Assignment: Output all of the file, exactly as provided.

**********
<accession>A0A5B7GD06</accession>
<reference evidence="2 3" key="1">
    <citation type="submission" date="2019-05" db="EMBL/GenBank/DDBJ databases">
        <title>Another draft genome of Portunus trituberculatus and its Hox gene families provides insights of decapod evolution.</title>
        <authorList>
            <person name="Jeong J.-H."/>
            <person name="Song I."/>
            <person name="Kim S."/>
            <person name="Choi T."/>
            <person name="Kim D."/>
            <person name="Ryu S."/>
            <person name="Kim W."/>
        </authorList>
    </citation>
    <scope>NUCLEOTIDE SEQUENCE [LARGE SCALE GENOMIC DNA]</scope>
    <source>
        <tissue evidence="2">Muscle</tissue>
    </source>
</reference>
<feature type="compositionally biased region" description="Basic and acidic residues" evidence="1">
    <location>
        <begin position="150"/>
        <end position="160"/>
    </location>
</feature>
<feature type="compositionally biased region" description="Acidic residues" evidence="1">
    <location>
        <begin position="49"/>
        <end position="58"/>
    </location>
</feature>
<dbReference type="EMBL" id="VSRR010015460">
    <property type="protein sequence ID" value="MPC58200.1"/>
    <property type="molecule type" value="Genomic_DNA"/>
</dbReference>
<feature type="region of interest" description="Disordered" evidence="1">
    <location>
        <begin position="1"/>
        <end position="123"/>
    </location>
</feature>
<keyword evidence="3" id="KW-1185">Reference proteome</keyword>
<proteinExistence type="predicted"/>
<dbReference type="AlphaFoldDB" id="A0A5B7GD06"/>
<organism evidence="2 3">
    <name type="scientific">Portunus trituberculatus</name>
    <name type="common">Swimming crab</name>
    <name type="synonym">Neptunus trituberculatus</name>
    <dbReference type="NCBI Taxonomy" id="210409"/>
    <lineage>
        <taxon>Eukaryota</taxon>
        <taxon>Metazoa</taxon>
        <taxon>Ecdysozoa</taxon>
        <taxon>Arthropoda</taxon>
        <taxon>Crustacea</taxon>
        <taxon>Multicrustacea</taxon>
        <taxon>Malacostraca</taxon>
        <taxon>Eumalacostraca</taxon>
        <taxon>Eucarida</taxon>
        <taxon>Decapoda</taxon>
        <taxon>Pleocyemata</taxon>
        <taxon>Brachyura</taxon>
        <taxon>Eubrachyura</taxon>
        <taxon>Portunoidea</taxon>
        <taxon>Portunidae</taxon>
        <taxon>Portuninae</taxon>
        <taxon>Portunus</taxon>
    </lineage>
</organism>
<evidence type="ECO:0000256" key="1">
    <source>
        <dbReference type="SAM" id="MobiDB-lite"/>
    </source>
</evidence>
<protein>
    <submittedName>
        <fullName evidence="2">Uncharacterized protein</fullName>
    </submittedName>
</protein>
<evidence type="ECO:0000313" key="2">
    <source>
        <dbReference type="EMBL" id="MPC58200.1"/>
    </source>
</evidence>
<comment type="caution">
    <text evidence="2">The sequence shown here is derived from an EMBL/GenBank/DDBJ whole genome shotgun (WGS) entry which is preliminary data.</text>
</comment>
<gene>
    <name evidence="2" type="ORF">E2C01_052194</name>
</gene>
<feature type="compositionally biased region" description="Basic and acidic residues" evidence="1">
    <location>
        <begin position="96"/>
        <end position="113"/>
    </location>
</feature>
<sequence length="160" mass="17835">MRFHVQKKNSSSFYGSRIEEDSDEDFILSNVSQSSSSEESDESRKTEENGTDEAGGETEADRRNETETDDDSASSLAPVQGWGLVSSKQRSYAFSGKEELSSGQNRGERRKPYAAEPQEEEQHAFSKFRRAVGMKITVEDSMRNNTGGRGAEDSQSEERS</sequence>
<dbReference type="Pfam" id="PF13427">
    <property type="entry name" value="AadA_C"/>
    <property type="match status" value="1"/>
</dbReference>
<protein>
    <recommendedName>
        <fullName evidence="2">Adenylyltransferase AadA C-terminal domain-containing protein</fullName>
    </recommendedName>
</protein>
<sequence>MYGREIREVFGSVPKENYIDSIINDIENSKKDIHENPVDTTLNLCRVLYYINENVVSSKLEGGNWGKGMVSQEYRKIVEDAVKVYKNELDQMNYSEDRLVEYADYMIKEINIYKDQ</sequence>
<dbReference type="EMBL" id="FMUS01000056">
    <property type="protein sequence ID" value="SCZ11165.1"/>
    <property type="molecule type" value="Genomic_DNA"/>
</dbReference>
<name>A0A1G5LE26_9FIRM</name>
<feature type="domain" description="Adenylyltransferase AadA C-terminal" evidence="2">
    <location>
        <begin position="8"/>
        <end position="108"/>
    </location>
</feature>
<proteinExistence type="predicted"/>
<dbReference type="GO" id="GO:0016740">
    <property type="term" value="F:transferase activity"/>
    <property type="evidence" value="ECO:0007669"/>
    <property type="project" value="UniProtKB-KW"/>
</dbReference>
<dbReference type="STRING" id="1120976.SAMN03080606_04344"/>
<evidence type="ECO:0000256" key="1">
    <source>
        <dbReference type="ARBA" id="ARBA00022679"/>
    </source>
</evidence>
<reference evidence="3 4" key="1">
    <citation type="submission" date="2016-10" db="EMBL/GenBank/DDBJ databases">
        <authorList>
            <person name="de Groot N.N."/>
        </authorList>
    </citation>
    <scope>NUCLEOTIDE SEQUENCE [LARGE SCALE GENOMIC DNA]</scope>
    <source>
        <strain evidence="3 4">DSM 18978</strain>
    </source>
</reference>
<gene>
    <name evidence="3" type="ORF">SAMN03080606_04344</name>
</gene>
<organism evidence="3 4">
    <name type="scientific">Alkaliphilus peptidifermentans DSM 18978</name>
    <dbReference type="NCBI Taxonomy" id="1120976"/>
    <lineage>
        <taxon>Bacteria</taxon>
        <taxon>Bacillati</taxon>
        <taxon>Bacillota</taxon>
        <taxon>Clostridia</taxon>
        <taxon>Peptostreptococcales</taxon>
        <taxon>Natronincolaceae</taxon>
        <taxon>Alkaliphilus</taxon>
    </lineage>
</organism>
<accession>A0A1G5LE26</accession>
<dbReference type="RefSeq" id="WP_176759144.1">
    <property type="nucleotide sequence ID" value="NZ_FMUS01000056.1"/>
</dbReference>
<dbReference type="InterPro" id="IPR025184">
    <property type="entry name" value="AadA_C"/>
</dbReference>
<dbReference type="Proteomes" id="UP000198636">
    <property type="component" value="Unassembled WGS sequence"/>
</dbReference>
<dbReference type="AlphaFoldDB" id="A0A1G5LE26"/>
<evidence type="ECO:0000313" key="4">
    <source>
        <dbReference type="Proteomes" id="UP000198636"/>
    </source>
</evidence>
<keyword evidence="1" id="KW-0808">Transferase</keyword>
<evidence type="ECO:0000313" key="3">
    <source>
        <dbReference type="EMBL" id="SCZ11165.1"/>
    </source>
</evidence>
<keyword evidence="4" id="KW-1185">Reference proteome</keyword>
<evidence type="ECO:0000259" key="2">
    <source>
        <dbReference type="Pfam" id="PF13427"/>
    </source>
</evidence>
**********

<accession>A0A5B7GD06</accession>
<reference evidence="2 3" key="1">
    <citation type="submission" date="2019-05" db="EMBL/GenBank/DDBJ databases">
        <title>Another draft genome of Portunus trituberculatus and its Hox gene families provides insights of decapod evolution.</title>
        <authorList>
            <person name="Jeong J.-H."/>
            <person name="Song I."/>
            <person name="Kim S."/>
            <person name="Choi T."/>
            <person name="Kim D."/>
            <person name="Ryu S."/>
            <person name="Kim W."/>
        </authorList>
    </citation>
    <scope>NUCLEOTIDE SEQUENCE [LARGE SCALE GENOMIC DNA]</scope>
    <source>
        <tissue evidence="2">Muscle</tissue>
    </source>
</reference>
<feature type="compositionally biased region" description="Basic and acidic residues" evidence="1">
    <location>
        <begin position="150"/>
        <end position="160"/>
    </location>
</feature>
<feature type="compositionally biased region" description="Acidic residues" evidence="1">
    <location>
        <begin position="49"/>
        <end position="58"/>
    </location>
</feature>
<dbReference type="EMBL" id="VSRR010015460">
    <property type="protein sequence ID" value="MPC58200.1"/>
    <property type="molecule type" value="Genomic_DNA"/>
</dbReference>
<feature type="region of interest" description="Disordered" evidence="1">
    <location>
        <begin position="1"/>
        <end position="123"/>
    </location>
</feature>
<keyword evidence="3" id="KW-1185">Reference proteome</keyword>
<proteinExistence type="predicted"/>
<dbReference type="AlphaFoldDB" id="A0A5B7GD06"/>
<organism evidence="2 3">
    <name type="scientific">Portunus trituberculatus</name>
    <name type="common">Swimming crab</name>
    <name type="synonym">Neptunus trituberculatus</name>
    <dbReference type="NCBI Taxonomy" id="210409"/>
    <lineage>
        <taxon>Eukaryota</taxon>
        <taxon>Metazoa</taxon>
        <taxon>Ecdysozoa</taxon>
        <taxon>Arthropoda</taxon>
        <taxon>Crustacea</taxon>
        <taxon>Multicrustacea</taxon>
        <taxon>Malacostraca</taxon>
        <taxon>Eumalacostraca</taxon>
        <taxon>Eucarida</taxon>
        <taxon>Decapoda</taxon>
        <taxon>Pleocyemata</taxon>
        <taxon>Brachyura</taxon>
        <taxon>Eubrachyura</taxon>
        <taxon>Portunoidea</taxon>
        <taxon>Portunidae</taxon>
        <taxon>Portuninae</taxon>
        <taxon>Portunus</taxon>
    </lineage>
</organism>
<evidence type="ECO:0000256" key="1">
    <source>
        <dbReference type="SAM" id="MobiDB-lite"/>
    </source>
</evidence>
<protein>
    <submittedName>
        <fullName evidence="2">Uncharacterized protein</fullName>
    </submittedName>
</protein>
<evidence type="ECO:0000313" key="2">
    <source>
        <dbReference type="EMBL" id="MPC58200.1"/>
    </source>
</evidence>
<comment type="caution">
    <text evidence="2">The sequence shown here is derived from an EMBL/GenBank/DDBJ whole genome shotgun (WGS) entry which is preliminary data.</text>
</comment>
<gene>
    <name evidence="2" type="ORF">E2C01_052194</name>
</gene>
<feature type="compositionally biased region" description="Basic and acidic residues" evidence="1">
    <location>
        <begin position="96"/>
        <end position="113"/>
    </location>
</feature>
<sequence length="160" mass="17835">MRFHVQKKNSSSFYGSRIEEDSDEDFILSNVSQSSSSEESDESRKTEENGTDEAGGETEADRRNETETDDDSASSLAPVQGWGLVSSKQRSYAFSGKEELSSGQNRGERRKPYAAEPQEEEQHAFSKFRRAVGMKITVEDSMRNNTGGRGAEDSQSEERS</sequence>
<dbReference type="Pfam" id="PF13427">
    <property type="entry name" value="AadA_C"/>
    <property type="match status" value="1"/>
</dbReference>
<protein>
    <recommendedName>
        <fullName evidence="2">Adenylyltransferase AadA C-terminal domain-containing protein</fullName>
    </recommendedName>
</protein>
<sequence>MYGREIREVFGSVPKENYIDSIINDIENSKKDIHENPVDTTLNLCRVLYYINENVVSSKLEGGNWGKGMVSQEYRKIVEDAVKVYKNELDQMNYSEDRLVEYADYMIKEINIYKDQ</sequence>
<dbReference type="EMBL" id="FMUS01000056">
    <property type="protein sequence ID" value="SCZ11165.1"/>
    <property type="molecule type" value="Genomic_DNA"/>
</dbReference>
<name>A0A1G5LE26_9FIRM</name>
<feature type="domain" description="Adenylyltransferase AadA C-terminal" evidence="2">
    <location>
        <begin position="8"/>
        <end position="108"/>
    </location>
</feature>
<proteinExistence type="predicted"/>
<dbReference type="GO" id="GO:0016740">
    <property type="term" value="F:transferase activity"/>
    <property type="evidence" value="ECO:0007669"/>
    <property type="project" value="UniProtKB-KW"/>
</dbReference>
<dbReference type="STRING" id="1120976.SAMN03080606_04344"/>
<evidence type="ECO:0000256" key="1">
    <source>
        <dbReference type="ARBA" id="ARBA00022679"/>
    </source>
</evidence>
<reference evidence="3 4" key="1">
    <citation type="submission" date="2016-10" db="EMBL/GenBank/DDBJ databases">
        <authorList>
            <person name="de Groot N.N."/>
        </authorList>
    </citation>
    <scope>NUCLEOTIDE SEQUENCE [LARGE SCALE GENOMIC DNA]</scope>
    <source>
        <strain evidence="3 4">DSM 18978</strain>
    </source>
</reference>
<gene>
    <name evidence="3" type="ORF">SAMN03080606_04344</name>
</gene>
<organism evidence="3 4">
    <name type="scientific">Alkaliphilus peptidifermentans DSM 18978</name>
    <dbReference type="NCBI Taxonomy" id="1120976"/>
    <lineage>
        <taxon>Bacteria</taxon>
        <taxon>Bacillati</taxon>
        <taxon>Bacillota</taxon>
        <taxon>Clostridia</taxon>
        <taxon>Peptostreptococcales</taxon>
        <taxon>Natronincolaceae</taxon>
        <taxon>Alkaliphilus</taxon>
    </lineage>
</organism>
<accession>A0A1G5LE26</accession>
<dbReference type="RefSeq" id="WP_176759144.1">
    <property type="nucleotide sequence ID" value="NZ_FMUS01000056.1"/>
</dbReference>
<dbReference type="InterPro" id="IPR025184">
    <property type="entry name" value="AadA_C"/>
</dbReference>
<dbReference type="Proteomes" id="UP000198636">
    <property type="component" value="Unassembled WGS sequence"/>
</dbReference>
<dbReference type="AlphaFoldDB" id="A0A1G5LE26"/>
<evidence type="ECO:0000313" key="4">
    <source>
        <dbReference type="Proteomes" id="UP000198636"/>
    </source>
</evidence>
<keyword evidence="1" id="KW-0808">Transferase</keyword>
<evidence type="ECO:0000313" key="3">
    <source>
        <dbReference type="EMBL" id="SCZ11165.1"/>
    </source>
</evidence>
<keyword evidence="4" id="KW-1185">Reference proteome</keyword>
<evidence type="ECO:0000259" key="2">
    <source>
        <dbReference type="Pfam" id="PF13427"/>
    </source>
</evidence>